I am chiefly interested in the intellectual, political, and religious history of the Late Antique (Roman-Persian) and early Medieval (Byzantine-Islamic) worlds, especially regarding the transition from the former to the latter. The majority of my research focuses on Byzantium, the Umayyad Caliphate, and their neighbors, but I also maintain an interest in the late antique and early medieval West, having published on Augustine of Hippo.
My DPhil thesis focuses on two itinerant monks who flourished during the late 7th and early 8th centuries CE - a Chalcedonian Greek-speaker named Anastasius of Sinai, based in Egypt, and a Syrian Orthodox writer named Jacob of Edessa, based in Syria and Palestine. They both bear witness to life in the ex-Byzantine provinces in the decades following the Arab conquests, and wrote during a period of crucial transition in the Umayyad Caliphate at the end of the 7th century, sometimes referred to as its 'Islamization.' To this end, they each composed (within roughly a decade of one another) extensive commentaries on the Hexaemeron, the six-day creation story found in Genesis 1-3. No dry commentaries, they are among the longest ever composed on Genesis 1-3, and contain information of much use to us regarding how clerical elites viewed the situation under Arab rule, including: what Chalcedonian and Syrian Orthodox 'higher education' thought it was important to know about topics ranging from the natural world and cosmology to grammar and rhetoric; how Christians, Muslims, and Jews related to one another in the public sphere under the earliest phases of Arab rule; how eastern Christian communities shored up their identities in the wake of abrupt political regime change; and much more. As such, despite being works of theology, they are much more, too, and can be read at a cultural-historical level. They thus offer us a unique glimpse into the social, cultural, and religious world that Anastasius and Jacob inhabited in ways heretofore overlooked. I aim to contextualize these two commentaries within their broader Late Antique setting, comparing and contrasting their priorities and responses to the unprecedented circumstances in which they found themselves, and in turn shedding light on the sometimes opaque cultural and religious history of the Eastern Mediterranean during the 690s and 700s.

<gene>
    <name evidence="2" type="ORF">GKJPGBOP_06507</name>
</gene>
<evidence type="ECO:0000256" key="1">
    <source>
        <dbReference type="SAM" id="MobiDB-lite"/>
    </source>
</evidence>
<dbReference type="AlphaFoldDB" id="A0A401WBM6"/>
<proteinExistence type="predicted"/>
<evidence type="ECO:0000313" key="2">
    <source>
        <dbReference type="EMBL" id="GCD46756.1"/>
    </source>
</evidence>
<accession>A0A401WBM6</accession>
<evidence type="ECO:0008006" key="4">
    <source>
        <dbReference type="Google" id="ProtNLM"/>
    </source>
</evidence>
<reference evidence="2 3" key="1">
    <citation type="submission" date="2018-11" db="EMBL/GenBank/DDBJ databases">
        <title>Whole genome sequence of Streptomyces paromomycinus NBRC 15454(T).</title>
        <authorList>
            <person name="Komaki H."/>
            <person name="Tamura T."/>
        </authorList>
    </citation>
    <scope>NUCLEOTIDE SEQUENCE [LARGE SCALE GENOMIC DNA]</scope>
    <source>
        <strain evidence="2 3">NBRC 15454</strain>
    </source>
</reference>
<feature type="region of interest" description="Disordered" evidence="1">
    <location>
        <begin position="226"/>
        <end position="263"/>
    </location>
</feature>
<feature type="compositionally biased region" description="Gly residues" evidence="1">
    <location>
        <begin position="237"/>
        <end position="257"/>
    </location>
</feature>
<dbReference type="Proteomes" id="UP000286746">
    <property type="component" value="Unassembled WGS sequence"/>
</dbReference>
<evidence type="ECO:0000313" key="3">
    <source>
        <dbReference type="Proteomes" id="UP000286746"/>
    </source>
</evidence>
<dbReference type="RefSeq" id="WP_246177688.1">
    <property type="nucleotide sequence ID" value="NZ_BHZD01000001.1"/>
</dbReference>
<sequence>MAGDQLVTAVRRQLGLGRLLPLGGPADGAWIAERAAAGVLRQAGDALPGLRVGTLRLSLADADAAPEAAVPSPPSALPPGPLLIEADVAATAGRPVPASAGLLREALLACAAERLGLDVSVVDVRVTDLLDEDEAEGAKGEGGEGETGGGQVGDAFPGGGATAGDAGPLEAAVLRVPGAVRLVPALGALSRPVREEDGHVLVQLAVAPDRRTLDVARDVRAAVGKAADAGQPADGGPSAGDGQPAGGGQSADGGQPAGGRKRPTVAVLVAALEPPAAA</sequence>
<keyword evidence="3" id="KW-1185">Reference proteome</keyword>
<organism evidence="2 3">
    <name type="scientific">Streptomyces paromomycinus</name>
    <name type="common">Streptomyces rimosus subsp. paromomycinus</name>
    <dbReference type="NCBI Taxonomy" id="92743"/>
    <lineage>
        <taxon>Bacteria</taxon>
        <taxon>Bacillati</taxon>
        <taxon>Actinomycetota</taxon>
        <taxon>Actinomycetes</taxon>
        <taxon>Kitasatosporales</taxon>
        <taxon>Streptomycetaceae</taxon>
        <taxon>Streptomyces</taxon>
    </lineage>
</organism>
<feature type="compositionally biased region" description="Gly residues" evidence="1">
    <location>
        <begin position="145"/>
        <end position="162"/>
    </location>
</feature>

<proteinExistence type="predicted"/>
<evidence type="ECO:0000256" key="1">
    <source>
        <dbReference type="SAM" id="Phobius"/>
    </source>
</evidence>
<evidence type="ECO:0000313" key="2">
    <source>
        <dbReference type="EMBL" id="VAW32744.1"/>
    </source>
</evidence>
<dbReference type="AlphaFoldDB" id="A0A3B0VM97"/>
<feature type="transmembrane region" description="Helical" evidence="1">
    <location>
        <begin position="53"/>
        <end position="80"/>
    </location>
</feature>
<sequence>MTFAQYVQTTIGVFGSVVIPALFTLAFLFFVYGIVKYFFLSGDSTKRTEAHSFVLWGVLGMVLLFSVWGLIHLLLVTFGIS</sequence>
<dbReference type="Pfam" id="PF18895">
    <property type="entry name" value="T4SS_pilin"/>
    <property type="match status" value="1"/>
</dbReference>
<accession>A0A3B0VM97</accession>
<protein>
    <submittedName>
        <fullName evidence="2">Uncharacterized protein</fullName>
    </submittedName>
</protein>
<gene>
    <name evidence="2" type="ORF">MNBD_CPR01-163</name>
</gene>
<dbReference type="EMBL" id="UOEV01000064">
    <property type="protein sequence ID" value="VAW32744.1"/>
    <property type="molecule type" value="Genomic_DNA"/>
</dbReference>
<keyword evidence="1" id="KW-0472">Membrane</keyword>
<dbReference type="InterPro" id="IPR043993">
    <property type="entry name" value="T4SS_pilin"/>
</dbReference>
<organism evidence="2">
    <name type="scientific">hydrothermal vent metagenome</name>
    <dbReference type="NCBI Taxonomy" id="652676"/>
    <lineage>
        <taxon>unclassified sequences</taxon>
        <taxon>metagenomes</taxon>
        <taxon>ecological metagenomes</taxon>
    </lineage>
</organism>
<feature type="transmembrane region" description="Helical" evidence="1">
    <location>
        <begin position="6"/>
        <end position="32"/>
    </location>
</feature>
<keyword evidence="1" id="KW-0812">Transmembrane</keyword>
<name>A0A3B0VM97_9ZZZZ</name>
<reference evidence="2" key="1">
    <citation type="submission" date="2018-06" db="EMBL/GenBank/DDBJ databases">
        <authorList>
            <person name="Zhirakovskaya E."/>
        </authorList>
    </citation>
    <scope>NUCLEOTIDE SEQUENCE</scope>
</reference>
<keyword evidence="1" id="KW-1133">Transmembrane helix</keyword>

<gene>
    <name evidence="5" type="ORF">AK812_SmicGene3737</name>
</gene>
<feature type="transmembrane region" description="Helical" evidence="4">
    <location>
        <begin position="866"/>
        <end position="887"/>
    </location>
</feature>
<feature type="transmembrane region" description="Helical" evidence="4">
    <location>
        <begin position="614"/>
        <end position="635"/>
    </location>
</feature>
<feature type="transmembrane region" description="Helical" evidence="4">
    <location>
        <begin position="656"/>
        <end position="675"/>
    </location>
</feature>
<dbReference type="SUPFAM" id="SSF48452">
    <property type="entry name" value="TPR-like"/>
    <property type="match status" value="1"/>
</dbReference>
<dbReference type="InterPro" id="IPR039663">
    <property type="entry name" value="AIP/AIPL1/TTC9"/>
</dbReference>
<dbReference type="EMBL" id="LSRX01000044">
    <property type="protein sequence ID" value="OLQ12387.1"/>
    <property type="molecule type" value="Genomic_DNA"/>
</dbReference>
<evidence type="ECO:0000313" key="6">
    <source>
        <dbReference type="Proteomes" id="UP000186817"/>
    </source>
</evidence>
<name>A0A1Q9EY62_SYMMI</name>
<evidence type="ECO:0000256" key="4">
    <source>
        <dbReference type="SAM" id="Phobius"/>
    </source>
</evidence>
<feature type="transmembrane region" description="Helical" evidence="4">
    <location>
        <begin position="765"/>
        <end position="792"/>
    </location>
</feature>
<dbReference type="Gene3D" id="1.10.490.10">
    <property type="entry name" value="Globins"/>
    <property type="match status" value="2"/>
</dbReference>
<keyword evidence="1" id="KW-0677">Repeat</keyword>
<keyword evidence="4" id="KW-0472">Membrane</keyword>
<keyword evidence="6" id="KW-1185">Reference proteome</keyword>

My degree has been generously funded by the Stavros Niarchos Foundation through the Stavros Niarchos Foundation DPhil Scholarship, providing me with full funding.
I hold a BA (summa cum laude) in Biblical Studies/Theology from Johnson University, an MPhil with Merit in Patristic Theology from the University of Oxford, and an MA with Distinction in Late Antique and Byzantine Studies from University College London.
My research interests include:
Patristics/early Christian theology in the 4th and 5th centuries
The Later Roman Empire
The Byzantine Empire to 1453
Intellectual and cultural exchange of Byzantium, the Islamic world, and Western Europe
Chalcedon and its reception
The history of Syriac-speaking churches in the medieval period
Late Antique Greek and Syriac literary cultures
The transmission of Greek philosophy from Greek to Arabic